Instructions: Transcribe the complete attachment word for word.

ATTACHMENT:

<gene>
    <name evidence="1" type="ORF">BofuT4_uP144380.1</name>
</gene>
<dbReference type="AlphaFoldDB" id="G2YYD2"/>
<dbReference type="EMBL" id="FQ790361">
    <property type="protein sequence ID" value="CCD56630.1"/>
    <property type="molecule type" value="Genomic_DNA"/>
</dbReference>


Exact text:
<gene>
    <name evidence="1" type="ORF">BofuT4_uP144380.1</name>
</gene>
<dbReference type="AlphaFoldDB" id="G2YYD2"/>
<dbReference type="EMBL" id="FQ790361">
    <property type="protein sequence ID" value="CCD56630.1"/>
    <property type="molecule type" value="Genomic_DNA"/>
</dbReference>